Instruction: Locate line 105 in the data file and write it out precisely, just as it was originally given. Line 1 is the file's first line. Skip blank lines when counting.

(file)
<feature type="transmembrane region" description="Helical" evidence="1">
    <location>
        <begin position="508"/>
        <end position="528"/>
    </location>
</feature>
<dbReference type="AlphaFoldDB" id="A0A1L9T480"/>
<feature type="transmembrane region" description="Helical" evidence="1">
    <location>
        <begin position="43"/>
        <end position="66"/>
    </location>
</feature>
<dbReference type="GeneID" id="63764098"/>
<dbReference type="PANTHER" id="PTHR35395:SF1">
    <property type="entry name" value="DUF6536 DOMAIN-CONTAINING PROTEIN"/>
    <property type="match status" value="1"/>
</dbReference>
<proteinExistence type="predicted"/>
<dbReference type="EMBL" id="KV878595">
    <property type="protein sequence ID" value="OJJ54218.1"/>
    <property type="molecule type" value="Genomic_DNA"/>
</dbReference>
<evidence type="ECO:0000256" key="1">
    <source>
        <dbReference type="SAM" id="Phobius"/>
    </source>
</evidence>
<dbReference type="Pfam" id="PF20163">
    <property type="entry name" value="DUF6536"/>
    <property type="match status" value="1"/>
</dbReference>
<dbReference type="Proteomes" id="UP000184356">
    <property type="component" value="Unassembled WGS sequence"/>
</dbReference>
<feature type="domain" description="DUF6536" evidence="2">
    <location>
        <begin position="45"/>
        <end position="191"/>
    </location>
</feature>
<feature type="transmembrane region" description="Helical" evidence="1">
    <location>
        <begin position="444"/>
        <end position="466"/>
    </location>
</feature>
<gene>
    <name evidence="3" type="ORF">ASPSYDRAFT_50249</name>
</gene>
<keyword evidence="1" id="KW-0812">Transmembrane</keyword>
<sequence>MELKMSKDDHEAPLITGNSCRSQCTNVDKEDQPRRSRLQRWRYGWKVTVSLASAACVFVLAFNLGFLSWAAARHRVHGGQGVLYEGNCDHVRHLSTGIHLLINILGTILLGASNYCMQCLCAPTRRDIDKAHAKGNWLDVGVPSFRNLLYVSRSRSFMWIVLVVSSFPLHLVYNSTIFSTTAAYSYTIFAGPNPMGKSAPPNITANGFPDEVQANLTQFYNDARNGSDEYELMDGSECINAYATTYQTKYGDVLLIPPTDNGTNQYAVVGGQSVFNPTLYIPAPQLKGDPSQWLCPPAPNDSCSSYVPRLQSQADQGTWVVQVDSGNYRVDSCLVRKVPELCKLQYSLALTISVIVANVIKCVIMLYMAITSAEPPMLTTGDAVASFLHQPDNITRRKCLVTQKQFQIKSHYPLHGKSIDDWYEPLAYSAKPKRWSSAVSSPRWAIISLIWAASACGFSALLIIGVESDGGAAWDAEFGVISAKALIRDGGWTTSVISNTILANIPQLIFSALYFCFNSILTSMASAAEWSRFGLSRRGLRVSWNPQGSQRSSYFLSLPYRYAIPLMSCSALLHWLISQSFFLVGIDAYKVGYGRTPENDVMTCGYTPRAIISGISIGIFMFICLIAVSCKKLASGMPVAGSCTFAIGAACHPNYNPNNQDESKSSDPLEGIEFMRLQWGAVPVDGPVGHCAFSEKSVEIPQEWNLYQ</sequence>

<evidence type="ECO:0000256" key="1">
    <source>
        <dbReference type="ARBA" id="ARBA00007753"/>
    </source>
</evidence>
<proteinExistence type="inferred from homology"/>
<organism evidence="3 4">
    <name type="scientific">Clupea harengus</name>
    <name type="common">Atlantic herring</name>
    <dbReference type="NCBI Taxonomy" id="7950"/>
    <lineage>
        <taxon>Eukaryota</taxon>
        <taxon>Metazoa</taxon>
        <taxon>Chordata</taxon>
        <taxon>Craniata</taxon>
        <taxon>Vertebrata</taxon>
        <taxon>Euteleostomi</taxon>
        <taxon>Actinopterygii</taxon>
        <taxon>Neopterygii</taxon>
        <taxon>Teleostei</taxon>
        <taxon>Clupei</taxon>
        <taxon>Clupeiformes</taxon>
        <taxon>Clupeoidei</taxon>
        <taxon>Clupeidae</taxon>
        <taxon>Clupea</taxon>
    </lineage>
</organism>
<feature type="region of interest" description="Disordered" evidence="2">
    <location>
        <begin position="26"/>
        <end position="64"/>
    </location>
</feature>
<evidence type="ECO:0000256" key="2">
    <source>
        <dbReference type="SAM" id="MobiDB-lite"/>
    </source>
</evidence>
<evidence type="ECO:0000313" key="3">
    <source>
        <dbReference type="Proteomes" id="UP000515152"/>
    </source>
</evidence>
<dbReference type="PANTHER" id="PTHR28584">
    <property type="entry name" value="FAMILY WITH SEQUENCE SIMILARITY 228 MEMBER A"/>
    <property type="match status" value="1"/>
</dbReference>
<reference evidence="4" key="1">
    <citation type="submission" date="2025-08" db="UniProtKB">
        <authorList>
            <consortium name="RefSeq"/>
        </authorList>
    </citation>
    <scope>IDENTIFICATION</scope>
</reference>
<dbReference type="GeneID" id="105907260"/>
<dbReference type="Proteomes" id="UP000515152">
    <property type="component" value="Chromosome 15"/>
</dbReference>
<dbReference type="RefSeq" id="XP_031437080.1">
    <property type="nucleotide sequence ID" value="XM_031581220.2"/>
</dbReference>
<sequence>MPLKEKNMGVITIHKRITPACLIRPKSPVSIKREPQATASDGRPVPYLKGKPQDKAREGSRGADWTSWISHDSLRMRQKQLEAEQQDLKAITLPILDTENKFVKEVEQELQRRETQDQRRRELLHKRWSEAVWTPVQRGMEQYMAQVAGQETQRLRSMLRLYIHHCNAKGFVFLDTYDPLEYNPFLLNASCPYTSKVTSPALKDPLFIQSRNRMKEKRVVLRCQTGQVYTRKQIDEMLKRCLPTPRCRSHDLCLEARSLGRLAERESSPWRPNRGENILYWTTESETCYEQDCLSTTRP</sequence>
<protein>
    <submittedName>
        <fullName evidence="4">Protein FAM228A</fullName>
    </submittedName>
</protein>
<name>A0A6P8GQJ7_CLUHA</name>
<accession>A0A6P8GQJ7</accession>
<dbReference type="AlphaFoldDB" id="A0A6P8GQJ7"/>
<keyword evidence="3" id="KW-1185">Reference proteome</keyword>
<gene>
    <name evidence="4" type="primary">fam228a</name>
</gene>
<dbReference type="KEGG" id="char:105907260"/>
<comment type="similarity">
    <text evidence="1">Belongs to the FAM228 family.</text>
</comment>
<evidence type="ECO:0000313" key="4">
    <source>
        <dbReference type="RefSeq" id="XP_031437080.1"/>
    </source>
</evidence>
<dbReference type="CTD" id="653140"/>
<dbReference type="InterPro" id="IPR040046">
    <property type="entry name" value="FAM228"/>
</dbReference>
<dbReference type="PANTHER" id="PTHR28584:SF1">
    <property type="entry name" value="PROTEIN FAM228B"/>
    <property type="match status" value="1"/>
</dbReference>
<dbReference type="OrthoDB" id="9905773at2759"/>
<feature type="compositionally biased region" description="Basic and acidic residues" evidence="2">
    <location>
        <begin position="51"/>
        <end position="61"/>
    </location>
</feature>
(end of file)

    </citation>